Alaska Native Brotherhood Hall

Published on December 13, 2011 by Amy

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Alaska Native Brotherhood Hall
Alaska Native Brotherhood Hall

Alaska Native Brotherhood, Sitka Camp No. 1, a National Historic Landmark, is the original local chapter of this pan-Alaska native organization that, for most of the first half of the 20th century, was the only such group representing Alaska’s natives.

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Built in 1914, the Sitka ANB Hall is the headquarters of this camp and its counterpart in the Alaska Native Sisterhood. Founded in 1912, apparently an outgrowth by efforts by Tlingits to fight discrimination by restaurants and movie houses, the Brotherhood is a federation of local camps. Although there are now scores of these, the Sitka group is distinguished by its role as the first local camp and by the fact that Sitka’s large native population for a long time made it one of the parent organization’s most powerful elements.

During its lifetime, the Alaska Native Brotherhood/Sisterhood has been instrumental in gaining full citizenship for Alaska’s natives (by supporting such legislation as extension of the Indian Reorganization Act to Alaska) and in curbing discrimination. More recently, the group has been an important force in preserving native heritage through support of projects such as “Alaska Totems; a heritage in peril,” restoration of Chief Shakes Community House, and passage of the Alaska Historic Preservation Act. The Hall at Sitka continues to serve the native community, as camp headquarters, in which many social events and ceremonies such as funerals are held, and as offices for administrators of the Indian Education Act and Alaska Legal Services. Owned by Camp No. 1, the building is open to visitors when these offices are open, as well as during the many cultural activities occurring there.

The Alaska Native Brotherhood/Sisterhood Hall of Local Camp No.1, Sitka, sits facing the waters of Sitka harbor. The building is in the area to which the Sitka Tlingits returned some 20 years after being defeated by the Russians at the 1804 battle of Indian River. They have occupied the area since that time. Approximately 40 x 60 feet, this building is of wood frame construction. It is rectangular in shape, consisting, from external appearance, of two stories and an attic.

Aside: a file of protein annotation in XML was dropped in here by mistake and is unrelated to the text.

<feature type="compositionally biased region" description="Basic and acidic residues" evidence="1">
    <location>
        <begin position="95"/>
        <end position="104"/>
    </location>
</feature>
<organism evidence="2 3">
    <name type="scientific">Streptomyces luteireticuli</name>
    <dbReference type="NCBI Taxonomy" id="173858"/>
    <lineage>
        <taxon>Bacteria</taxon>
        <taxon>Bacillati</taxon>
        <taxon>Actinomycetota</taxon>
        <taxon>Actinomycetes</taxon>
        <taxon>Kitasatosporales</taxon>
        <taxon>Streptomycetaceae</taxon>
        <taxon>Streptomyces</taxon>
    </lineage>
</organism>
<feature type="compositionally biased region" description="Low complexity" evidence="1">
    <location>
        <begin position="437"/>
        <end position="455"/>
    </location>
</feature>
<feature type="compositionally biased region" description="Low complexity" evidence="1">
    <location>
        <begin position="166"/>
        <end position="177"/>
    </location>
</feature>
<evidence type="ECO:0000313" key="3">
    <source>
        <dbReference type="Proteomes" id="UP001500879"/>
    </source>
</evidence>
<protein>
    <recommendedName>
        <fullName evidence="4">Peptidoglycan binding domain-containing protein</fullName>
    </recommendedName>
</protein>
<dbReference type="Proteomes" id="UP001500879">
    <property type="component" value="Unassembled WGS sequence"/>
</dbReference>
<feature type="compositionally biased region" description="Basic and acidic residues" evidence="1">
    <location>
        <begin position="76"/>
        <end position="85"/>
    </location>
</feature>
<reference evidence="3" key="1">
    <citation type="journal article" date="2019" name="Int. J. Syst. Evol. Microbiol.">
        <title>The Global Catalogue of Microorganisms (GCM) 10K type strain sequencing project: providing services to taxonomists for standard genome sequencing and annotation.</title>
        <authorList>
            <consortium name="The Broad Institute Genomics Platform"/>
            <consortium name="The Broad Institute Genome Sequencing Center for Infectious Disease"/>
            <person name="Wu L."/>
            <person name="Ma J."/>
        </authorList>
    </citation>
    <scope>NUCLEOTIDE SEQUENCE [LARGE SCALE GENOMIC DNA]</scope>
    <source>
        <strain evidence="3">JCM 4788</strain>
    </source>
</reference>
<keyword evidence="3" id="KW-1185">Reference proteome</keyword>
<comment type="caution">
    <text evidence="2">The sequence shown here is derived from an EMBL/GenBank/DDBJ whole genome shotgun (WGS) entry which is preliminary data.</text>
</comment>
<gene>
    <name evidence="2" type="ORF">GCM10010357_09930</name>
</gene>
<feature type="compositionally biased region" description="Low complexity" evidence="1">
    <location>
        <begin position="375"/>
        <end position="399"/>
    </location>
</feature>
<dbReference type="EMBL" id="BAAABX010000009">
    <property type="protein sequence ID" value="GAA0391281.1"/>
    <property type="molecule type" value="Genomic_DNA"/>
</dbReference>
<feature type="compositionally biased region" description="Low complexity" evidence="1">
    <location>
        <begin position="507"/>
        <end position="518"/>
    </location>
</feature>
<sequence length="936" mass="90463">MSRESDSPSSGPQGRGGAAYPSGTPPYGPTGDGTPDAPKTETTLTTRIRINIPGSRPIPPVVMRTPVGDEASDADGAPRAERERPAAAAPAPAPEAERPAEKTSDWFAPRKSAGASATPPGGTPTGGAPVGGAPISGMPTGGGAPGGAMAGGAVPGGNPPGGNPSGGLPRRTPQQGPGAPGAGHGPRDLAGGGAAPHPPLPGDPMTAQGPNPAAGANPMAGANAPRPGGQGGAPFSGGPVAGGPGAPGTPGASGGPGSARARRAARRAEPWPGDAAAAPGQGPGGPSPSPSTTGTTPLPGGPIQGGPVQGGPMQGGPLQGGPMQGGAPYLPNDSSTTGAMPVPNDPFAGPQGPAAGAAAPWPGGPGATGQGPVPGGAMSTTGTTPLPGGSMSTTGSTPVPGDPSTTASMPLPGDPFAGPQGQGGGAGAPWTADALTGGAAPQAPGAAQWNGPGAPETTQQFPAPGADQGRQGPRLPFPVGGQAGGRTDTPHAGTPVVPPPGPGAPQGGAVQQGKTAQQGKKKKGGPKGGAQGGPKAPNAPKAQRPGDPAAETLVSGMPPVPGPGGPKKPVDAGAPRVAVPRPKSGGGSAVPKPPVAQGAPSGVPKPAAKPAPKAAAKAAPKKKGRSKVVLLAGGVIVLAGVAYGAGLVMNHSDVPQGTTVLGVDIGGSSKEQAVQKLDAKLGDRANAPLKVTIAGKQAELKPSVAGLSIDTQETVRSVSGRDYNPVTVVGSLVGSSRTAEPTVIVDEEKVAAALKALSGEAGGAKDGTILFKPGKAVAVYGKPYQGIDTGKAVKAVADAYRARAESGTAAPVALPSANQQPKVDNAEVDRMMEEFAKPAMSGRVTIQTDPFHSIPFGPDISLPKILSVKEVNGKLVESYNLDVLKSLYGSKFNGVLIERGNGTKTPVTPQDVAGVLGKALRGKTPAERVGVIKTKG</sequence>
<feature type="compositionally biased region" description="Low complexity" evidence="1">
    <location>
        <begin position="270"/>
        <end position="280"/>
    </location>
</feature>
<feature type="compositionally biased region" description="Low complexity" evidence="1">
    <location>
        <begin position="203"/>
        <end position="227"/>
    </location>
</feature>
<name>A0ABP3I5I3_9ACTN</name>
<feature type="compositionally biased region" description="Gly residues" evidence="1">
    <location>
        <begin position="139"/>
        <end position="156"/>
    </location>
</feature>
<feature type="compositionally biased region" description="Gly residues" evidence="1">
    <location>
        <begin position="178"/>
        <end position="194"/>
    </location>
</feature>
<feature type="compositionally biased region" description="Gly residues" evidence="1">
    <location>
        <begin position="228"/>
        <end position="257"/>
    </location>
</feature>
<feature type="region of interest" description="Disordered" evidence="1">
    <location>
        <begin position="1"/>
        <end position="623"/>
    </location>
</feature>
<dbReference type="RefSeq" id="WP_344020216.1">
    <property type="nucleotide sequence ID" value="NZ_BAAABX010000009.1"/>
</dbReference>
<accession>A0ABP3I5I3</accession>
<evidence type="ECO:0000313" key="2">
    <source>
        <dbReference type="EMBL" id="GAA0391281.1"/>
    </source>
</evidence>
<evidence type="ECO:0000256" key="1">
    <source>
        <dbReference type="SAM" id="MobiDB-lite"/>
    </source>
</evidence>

Before the Europeans came to Alaska in the form of Russian explorers and traders, Aleuts, Eskimos, and Indians occupied much of the area that was later called Russian America. Relations between promyshlenniki (Russian or Siberian hunters who came to exploit Alaska’s fur resources) and the natives were often stormy, although as early as March of 1766, Russian Empress Catherine the Great enjoined her subjects to “be good to their new fellows, the inhabitants of the islands [the Aleutians], refraining from the slightest oppression or deceit.” Later all Russians in Alaska, including dependent tribes, were declared Russian subjects. When Russia sold Alaska to the United States, Article 3 of the Treaty of Cession of March 30, 1867 promised “all the rights, advantages and immunities of citizens of the United States” to those in Alaska, excepting “uncivilized tribes.” Thus, those natives who were members of settled tribes and people of Russian-Alaskan Native heritage could claim the right of American citizenship. Unfortunately, citizens of the United States who settled in Alaska often brought with them their experiences on the western frontier, and prejudice against native Alaskans manifested itself, especially in southeastern Alaska.

In 1912, 12 southeast Alaska native men and one woman met in Juneau at the offices of W.G. Beattly, Superintendent of the Bureau of Indian Affairs in Alaska–this meeting initiated the Alaska Native Brotherhood/Sisterhood. In the first years, the ANB/S achieved many victories in extending rights to Alaska’s natives, including the right to Workmen’s Compensation and the right of native children to attend public school. In 1929, ANB/S initiated the first native claims court suit, seed of the Alaska Native Claims Settlement Act of 1971, which awarded nearly a billion dollars and 40 million acres of public land to Alaska’s natives. For further information on the Act, see our page highlighting the Campus Center from our 2003 American Indian Heritage Month feature.

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